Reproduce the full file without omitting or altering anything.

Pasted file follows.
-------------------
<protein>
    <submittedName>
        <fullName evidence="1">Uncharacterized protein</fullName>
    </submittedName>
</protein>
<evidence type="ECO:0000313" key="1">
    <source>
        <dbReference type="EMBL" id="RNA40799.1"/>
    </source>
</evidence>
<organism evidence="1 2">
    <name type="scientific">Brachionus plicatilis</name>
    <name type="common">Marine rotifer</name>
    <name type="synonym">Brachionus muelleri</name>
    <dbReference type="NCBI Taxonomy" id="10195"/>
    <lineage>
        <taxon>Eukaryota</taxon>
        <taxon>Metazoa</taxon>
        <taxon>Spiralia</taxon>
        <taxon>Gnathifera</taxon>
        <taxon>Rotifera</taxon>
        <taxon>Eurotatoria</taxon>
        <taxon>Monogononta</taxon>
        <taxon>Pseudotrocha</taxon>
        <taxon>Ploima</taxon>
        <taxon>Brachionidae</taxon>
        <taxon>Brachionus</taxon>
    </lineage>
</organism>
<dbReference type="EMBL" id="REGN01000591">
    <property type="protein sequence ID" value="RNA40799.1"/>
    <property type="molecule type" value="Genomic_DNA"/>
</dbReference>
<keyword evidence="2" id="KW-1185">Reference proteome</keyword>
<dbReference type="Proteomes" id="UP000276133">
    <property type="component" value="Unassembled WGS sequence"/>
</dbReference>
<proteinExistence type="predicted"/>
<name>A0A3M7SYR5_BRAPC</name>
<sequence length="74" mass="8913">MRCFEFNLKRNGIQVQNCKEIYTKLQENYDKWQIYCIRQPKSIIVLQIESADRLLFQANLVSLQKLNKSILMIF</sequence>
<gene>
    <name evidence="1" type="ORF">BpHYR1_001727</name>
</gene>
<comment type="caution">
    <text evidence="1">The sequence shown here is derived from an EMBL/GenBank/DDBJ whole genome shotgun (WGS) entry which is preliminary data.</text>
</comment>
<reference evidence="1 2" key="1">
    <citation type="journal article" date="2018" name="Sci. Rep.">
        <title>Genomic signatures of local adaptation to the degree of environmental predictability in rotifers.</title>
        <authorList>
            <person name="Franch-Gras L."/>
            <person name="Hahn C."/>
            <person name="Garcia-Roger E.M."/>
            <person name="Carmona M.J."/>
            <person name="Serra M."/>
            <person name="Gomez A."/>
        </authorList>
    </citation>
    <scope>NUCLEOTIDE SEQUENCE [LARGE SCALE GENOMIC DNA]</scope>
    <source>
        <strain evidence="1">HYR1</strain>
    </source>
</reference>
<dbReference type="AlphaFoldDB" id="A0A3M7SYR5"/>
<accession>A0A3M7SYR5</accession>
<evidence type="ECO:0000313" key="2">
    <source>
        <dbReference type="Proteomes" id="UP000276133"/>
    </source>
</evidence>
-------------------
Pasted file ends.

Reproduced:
<protein>
    <submittedName>
        <fullName evidence="1">Uncharacterized protein</fullName>
    </submittedName>
</protein>
<evidence type="ECO:0000313" key="1">
    <source>
        <dbReference type="EMBL" id="RNA40799.1"/>
    </source>
</evidence>
<organism evidence="1 2">
    <name type="scientific">Brachionus plicatilis</name>
    <name type="common">Marine rotifer</name>
    <name type="synonym">Brachionus muelleri</name>
    <dbReference type="NCBI Taxonomy" id="10195"/>
    <lineage>
        <taxon>Eukaryota</taxon>
        <taxon>Metazoa</taxon>
        <taxon>Spiralia</taxon>
        <taxon>Gnathifera</taxon>
        <taxon>Rotifera</taxon>
        <taxon>Eurotatoria</taxon>
        <taxon>Monogononta</taxon>
        <taxon>Pseudotrocha</taxon>
        <taxon>Ploima</taxon>
        <taxon>Brachionidae</taxon>
        <taxon>Brachionus</taxon>
    </lineage>
</organism>
<dbReference type="EMBL" id="REGN01000591">
    <property type="protein sequence ID" value="RNA40799.1"/>
    <property type="molecule type" value="Genomic_DNA"/>
</dbReference>
<keyword evidence="2" id="KW-1185">Reference proteome</keyword>
<dbReference type="Proteomes" id="UP000276133">
    <property type="component" value="Unassembled WGS sequence"/>
</dbReference>
<proteinExistence type="predicted"/>
<name>A0A3M7SYR5_BRAPC</name>
<sequence length="74" mass="8913">MRCFEFNLKRNGIQVQNCKEIYTKLQENYDKWQIYCIRQPKSIIVLQIESADRLLFQANLVSLQKLNKSILMIF</sequence>
<gene>
    <name evidence="1" type="ORF">BpHYR1_001727</name>
</gene>
<comment type="caution">
    <text evidence="1">The sequence shown here is derived from an EMBL/GenBank/DDBJ whole genome shotgun (WGS) entry which is preliminary data.</text>
</comment>
<reference evidence="1 2" key="1">
    <citation type="journal article" date="2018" name="Sci. Rep.">
        <title>Genomic signatures of local adaptation to the degree of environmental predictability in rotifers.</title>
        <authorList>
            <person name="Franch-Gras L."/>
            <person name="Hahn C."/>
            <person name="Garcia-Roger E.M."/>
            <person name="Carmona M.J."/>
            <person name="Serra M."/>
            <person name="Gomez A."/>
        </authorList>
    </citation>
    <scope>NUCLEOTIDE SEQUENCE [LARGE SCALE GENOMIC DNA]</scope>
    <source>
        <strain evidence="1">HYR1</strain>
    </source>
</reference>
<dbReference type="AlphaFoldDB" id="A0A3M7SYR5"/>
<accession>A0A3M7SYR5</accession>
<evidence type="ECO:0000313" key="2">
    <source>
        <dbReference type="Proteomes" id="UP000276133"/>
    </source>
</evidence>